People may run for the office out of personal interest, rather than out of concern for students, he said.

"You don't need people to have an agenda; the agenda should be children," Bennett said.

Bennett said it has been difficult, at times, to find people willing to run for the school board in Northampton County.

"Right now, in Northampton County, in District 3, which is my district, we are begging. We finally got a young lady to run for the school board, and she's a write-in candidate," Bennett said, adding, "A lot of folks are not running. They are turned off."

Randall, former Northampton County Board of Supervisors chairman, also said the board's vetting process for appointed school board members was "very stringent."

"Those folks that we selected were people that really had the interests of the students at heart," he said.

Randall said two signature programs in Northampton County Public Schools — the Junior ROTC program and universal preschool — had either disappeared or been severely reduced since the county switched to an elected school board.

"It was awful to see that many young kids not having a program that they could participate in," he said of the ROTC program.

Randall also commented on the reduction in scope of Northampton's preschool program after the advent of the elected school board.

"As soon as we went to the elected school board, that program shrank. They lost one full class because of budgeting," he said.

"With an elected school board, it's not the best of the best, per se; it's the best liked. You don't have to be the best qualified. So that's something that Accomack's going to have to make that choice, what's best for them," Randall said.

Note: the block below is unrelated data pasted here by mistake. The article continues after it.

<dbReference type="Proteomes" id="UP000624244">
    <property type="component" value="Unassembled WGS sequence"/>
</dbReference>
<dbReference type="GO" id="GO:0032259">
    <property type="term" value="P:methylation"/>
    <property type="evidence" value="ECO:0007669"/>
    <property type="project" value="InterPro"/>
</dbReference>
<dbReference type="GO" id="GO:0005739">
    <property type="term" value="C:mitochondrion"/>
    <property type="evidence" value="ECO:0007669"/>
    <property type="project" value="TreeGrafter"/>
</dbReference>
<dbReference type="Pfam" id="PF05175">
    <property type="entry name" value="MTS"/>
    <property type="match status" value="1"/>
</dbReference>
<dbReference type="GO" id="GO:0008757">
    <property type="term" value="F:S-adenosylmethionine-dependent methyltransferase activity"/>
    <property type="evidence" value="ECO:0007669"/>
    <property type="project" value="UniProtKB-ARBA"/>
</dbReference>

Brenda Holden, spouse of Accomack County School Board Chairman Ronnie Holden, moderated the forum, which was held in the building that formerly served as the county's segregated high school.

The forum was sponsored by a concerned citizens group called "We the People," Holden said afterward.

Janet Turner, a former Accomack County School Board member who is in favor of an elected school board, was in the audience.

"We believe the voters of Accomack County are smart enough to choose their own school members. We also believe that if a school board member isn't doing a good job the voters can replace them," Turner said via email afterward.

Turner was appointed to the school board to fill the remainder of a term for a member who moved, but was not reappointed by the Accomack County School Board Selection Commission after she applied.

Accomack County is one of only a handful of localities in Virginia where the school board is not elected. Instead, the Virginia General Assembly appoints the Circuit Court judge, who appoints a school board selection commission, which appoints school board members in the county.

A group advocating for the change from an appointed to an elected school board gathered hundreds of signatures on a petition at Accomack County polling places on Election Day, Nov. 8, 2016.

Turner said at the time that petitions with 4,676 signatures were turned in to Accomack County Clerk of the Circuit Court Sammy Cooper. Around 2,400 signatures were needed to get the question on the ballot as a referendum.

Also in the around two dozen in attendance Monday were Accomack County School Board members Margaret Miles and George Waldenmaier, along with schools administrators Rhonda Hall and Maribeth Haines.

Delmarva Now